CBT is a therapeutic technique that can help people who suffer from either disorder to recognize their symptoms and develop coping strategies.
Common coping strategies include rest, relaxation therapy, and therapies that help manage the mental effects of ongoing pain or fatigue.
Treatments differ between the two conditions in some key areas. For example, aerobic exercise has been found to be beneficial to people suffering from fibromyalgia.
Among people with CFS, moderate exercise is recommended, since intense exercise can cause symptoms to worsen.
People suffering from CFS who have pain can be treated with over-the-counter non-steroidal anti-inflammatory drugs, such as ibuprofen or aspirin.
On the other hand, these drugs are ineffective for treating pain caused by fibromyalgia. Antidepressants have been shown to offer pain relief to people with fibromyalgia.
7 Tips for Managing Pain and Fatigue
- Assess symptoms on a day-to-day basis.
People with fibromyalgia and CFS experience varying levels of pain and fatigue, including periods of remission. Assess your condition each morning, and try to adjust your plans accordingly.
When you don’t sleep well, engage in less activity. When you feel well-rested and pain is tolerable, do more. Moderation is key.
- Get regular exercise.
When you’re tired or in pain, moving might be the last thing you feel like doing.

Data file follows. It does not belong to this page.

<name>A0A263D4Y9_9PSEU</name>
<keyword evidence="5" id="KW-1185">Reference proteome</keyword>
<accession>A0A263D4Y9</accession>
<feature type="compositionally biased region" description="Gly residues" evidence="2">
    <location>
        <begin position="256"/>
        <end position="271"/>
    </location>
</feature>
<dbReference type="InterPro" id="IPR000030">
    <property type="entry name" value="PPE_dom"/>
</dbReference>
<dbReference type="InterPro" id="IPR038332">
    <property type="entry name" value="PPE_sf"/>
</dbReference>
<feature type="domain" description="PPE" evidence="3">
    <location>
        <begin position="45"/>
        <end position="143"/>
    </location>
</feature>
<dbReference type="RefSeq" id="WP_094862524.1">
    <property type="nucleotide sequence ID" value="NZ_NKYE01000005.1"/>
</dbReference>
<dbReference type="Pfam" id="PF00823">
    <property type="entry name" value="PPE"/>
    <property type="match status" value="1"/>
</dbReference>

However, regular, moderate exercise can contribute toward alleviating pain symptoms, reducing stress, and helping with sleep. Pace yourself, based on how you are feeling each day.
We have an article dedicated to how to exercise with chronic pain for those who are unsure of what to do.
- Use massage to treat pain.
Massage is a proven way to reduce stress and muscle pain. It can be used to improve range of motion and treat depression and anxiety.
- Apply heat.
Heat boosts blood flow and can help to relieve stiff and sore muscles. Apply a warm, moist washcloth; have a hot shower, or soak in the bathtub.
You can also treat deep muscle pain caused by fibromyalgia with an ice pack.
- Try alternative therapies.
Some people find that alternative therapies, such as acupuncture, can help with fatigue and pain, but studies show mixed results.
To find out more about alternative therapies, speak to a healthcare practitioner.
- Prioritize sleep.
Both fibromyalgia and CFS can make sleep difficult. Going to bed and waking up at the same time each day—and avoiding naps—can help.
Some people find that having a relaxing bedtime routine can make falling asleep easier. This could include taking a warm bath or reading before bedtime.
- Say no to excessive engagements.
Learning how to say no is important in minimizing stress, coping with fatigue, and dealing with pain.
Living with CFS or fibromyalgia means accepting that you might not be able to accept every social invitation. Similarly, you might not be able to take on extra responsibilities at work.
The information in this article should not be taken as professional medical advice. If you are having issues or have health-related concerns, you should see your personal physician.